To find out who rules you Voltaire
This quote about domination is from a neo-Nazi in the USA and not from Voltaire
Hundreds of Facebook users have shared an alleged quote that they attribute to the French philosopher Voltaire. It says: "To find out who rules over you, you only need to find out whom you are not allowed to criticize." The quote, however, comes from an article by the American neo-Nazi Kevin Alfred Strom published in 1993.
Since the end of September 2020, more than 1500 users have shared the alleged Voltaire quote on Facebook (here, here, here). Already in 2019 the quote spread on Telegram (here). In 2017, among other things, the Pirate Party shared it on Twitter (here).
On Telegram, the quote still referred to the European Union. There it said: "Who rules you #EU #Europe." During the corona pandemic 2020, users associate it with an alleged "corona dictatorship". For example, it says: "At the moment it is very clear who or what we are not allowed to criticize. The WHO, the RKI, Bill Gates and the exit restrictions."
Wrong quotations from intellectuals or historical personalities keep circulating. For example, AFP refuted an alleged prophecy of the current Corona measures by George Orwell (here) and a false socially critical comment about the "silent majority" by Sophie Scholl (here).
Does the quote come from Voltaire?
AFP searched for the quote in full and found numerous blogs and forums with the alleged Voltaire quote. The oldest result was a forum post from January 21, 2015. Even then, users had discussed the authenticity of the quote.
A further search for individual key terms of the quote and the author led to the mention of the statement on a blog called "False Quotes" from 2017. This shows the quote in English and the same picture. Specifically, it says: "To learn who rules over you, simply find out who are not allowed to criticize." The author writes that the quote does not come from the philosopher Voltaire, "but from the text of a criminal right-wing extremist American Holocaust denier from 1993". The site also links to an article in the Guardian, which also cites the US neo-Nazi Kevin Strom as the source of the quote.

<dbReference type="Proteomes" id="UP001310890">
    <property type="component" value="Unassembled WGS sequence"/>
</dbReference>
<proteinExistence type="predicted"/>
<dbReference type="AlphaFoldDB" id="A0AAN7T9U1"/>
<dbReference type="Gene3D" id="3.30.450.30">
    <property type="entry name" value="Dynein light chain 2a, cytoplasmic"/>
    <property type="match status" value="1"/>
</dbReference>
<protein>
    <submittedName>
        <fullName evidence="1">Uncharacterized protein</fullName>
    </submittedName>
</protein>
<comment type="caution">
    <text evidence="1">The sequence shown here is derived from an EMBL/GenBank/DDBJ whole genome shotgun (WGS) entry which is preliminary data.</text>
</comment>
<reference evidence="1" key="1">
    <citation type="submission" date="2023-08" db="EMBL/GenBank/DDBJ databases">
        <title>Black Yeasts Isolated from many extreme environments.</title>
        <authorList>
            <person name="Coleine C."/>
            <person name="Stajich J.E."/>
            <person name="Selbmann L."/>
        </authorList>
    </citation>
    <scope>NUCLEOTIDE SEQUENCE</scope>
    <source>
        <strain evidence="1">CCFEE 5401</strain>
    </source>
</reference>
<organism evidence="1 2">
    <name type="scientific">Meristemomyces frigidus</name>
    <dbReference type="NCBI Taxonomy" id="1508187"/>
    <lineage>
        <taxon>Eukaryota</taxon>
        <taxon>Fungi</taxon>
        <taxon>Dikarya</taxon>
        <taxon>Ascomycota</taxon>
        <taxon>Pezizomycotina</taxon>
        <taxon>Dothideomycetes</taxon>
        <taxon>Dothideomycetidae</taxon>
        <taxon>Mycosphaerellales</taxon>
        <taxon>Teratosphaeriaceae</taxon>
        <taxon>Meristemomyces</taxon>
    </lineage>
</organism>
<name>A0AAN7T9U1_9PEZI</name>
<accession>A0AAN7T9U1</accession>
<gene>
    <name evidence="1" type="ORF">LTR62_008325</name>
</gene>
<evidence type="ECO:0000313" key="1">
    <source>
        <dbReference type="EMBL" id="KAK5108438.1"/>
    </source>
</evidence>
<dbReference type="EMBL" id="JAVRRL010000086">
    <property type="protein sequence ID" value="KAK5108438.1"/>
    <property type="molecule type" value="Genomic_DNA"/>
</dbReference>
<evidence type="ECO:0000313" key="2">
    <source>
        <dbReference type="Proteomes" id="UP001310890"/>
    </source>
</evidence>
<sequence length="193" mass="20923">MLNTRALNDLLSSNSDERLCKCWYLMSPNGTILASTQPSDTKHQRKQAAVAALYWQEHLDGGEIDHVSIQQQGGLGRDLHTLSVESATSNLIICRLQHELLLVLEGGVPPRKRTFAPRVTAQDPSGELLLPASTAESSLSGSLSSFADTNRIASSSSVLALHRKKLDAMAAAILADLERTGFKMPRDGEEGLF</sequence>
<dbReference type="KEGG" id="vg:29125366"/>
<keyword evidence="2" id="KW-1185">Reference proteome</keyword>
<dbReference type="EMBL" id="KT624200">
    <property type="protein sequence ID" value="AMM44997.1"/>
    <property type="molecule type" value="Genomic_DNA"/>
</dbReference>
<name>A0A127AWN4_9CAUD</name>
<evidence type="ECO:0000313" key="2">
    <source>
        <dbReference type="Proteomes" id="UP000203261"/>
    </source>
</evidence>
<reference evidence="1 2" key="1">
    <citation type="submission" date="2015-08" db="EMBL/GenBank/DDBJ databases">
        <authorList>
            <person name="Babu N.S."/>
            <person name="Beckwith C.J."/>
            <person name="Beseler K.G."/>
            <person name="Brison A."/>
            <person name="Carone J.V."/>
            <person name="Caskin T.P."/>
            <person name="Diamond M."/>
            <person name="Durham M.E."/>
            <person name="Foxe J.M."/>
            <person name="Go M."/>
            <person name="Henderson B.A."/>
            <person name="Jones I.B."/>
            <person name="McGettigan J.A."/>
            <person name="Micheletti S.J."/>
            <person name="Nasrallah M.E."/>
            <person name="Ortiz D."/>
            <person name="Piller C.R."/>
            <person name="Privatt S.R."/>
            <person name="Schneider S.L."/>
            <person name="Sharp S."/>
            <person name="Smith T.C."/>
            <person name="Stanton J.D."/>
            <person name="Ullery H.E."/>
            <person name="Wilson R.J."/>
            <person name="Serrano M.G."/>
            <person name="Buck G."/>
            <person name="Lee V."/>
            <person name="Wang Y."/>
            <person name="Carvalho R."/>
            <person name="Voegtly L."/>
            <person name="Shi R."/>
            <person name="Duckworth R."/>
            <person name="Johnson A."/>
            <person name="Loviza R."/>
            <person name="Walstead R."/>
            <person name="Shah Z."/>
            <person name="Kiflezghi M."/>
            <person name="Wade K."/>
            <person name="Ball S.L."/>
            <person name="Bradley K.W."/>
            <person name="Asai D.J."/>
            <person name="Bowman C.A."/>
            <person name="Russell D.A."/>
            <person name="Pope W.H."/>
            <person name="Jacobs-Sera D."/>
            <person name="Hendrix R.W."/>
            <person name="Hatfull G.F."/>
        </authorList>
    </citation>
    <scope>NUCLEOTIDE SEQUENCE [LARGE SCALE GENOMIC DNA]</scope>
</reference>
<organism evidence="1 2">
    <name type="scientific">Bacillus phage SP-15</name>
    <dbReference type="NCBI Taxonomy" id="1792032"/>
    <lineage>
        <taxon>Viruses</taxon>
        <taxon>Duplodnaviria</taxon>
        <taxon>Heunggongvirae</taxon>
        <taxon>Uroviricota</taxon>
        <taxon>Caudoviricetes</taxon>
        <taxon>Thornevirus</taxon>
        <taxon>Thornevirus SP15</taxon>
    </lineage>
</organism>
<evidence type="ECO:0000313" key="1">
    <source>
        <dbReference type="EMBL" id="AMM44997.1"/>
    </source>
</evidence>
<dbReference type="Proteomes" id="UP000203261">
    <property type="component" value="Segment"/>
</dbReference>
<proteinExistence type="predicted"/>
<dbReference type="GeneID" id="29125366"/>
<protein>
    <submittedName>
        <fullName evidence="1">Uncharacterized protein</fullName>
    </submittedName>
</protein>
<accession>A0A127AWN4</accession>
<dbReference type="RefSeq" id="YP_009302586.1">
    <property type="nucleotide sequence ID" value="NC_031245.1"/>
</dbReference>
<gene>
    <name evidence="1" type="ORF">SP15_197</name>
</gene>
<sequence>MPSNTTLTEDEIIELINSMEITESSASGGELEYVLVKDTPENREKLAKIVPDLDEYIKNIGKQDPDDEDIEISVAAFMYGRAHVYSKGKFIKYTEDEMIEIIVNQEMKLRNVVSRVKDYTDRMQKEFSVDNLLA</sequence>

AFP then asked the Voltaire Foundation about the quote. The institute at Oxford University in Great Britain has specialized in the philosopher and, according to the homepage, has also published a final edition of Voltaire's oeuvre.
Dr. Birgit Mikus, head of department at the Voltaire Foundation, wrote in an email to AFP on April 30th: "The quote is actually incorrectly attributed to Voltaire. It appears that Kevin Alfred Strom, a well-known US neo-Nazi, wrote it."
The director of the institute, Nicholas Cronk, wrote in a blog article by the Voltaire Foundation in March 2017 that Voltaire is known for his one-liners, but "this saying, which is now regularly attributed to Voltaire, seems to have its origin in something which was written in 1993 by Kevin Alfred Strom, an American neo-Nazi and Holocaust denier ".
What does Kevin Alfred Strom say?
Strom wrote an article about the Voltaire quote in 2017. This can be read on the website of the so-called National Vanguard, a racist organization that advocates the "future quality of the race" and describes a "multi-racial society" as sick.
In this article by Strom with the title "Voltaire Didn’t Say It", the image emerges from the assertion. A Star of David can also be seen on the arm, which seems to be crushing people. The quotation is the English version already mentioned. Strom writes in this text that he uttered the words in an Internet broadcast in 1993.
To do this, he links a transcript of the program from that year, in which a modification of the quote can be read. Here it says: "To determine the true rulers of any society, all you must do is ask yourself this question: Who is it that I am not permitted to criticize?" (In German: To determine the true rulers of a society, all you have to do is ask yourself: Who shouldn't I criticize?)
AFP also contacted Strom himself about the quote. On April 4, he wrote in an email: "This quote is mine. I first published it in a National Alliance publication in 1993." He doesn't know who first attributed it to Voltaire, but it seems to have happened around 2007.
Conclusion: There is no evidence that Voltaire's quote was uttered in this way or anything similar. This was confirmed by the Voltaire Foundation, which published the philosopher's oeuvre in 200 volumes. She also pointed out that the quote is attributed to the US neo-Nazi Kevin Alfred Strom. He confirmed to AFP that he was the author. A transcript of a 1993 speech by Strom supports this statement.
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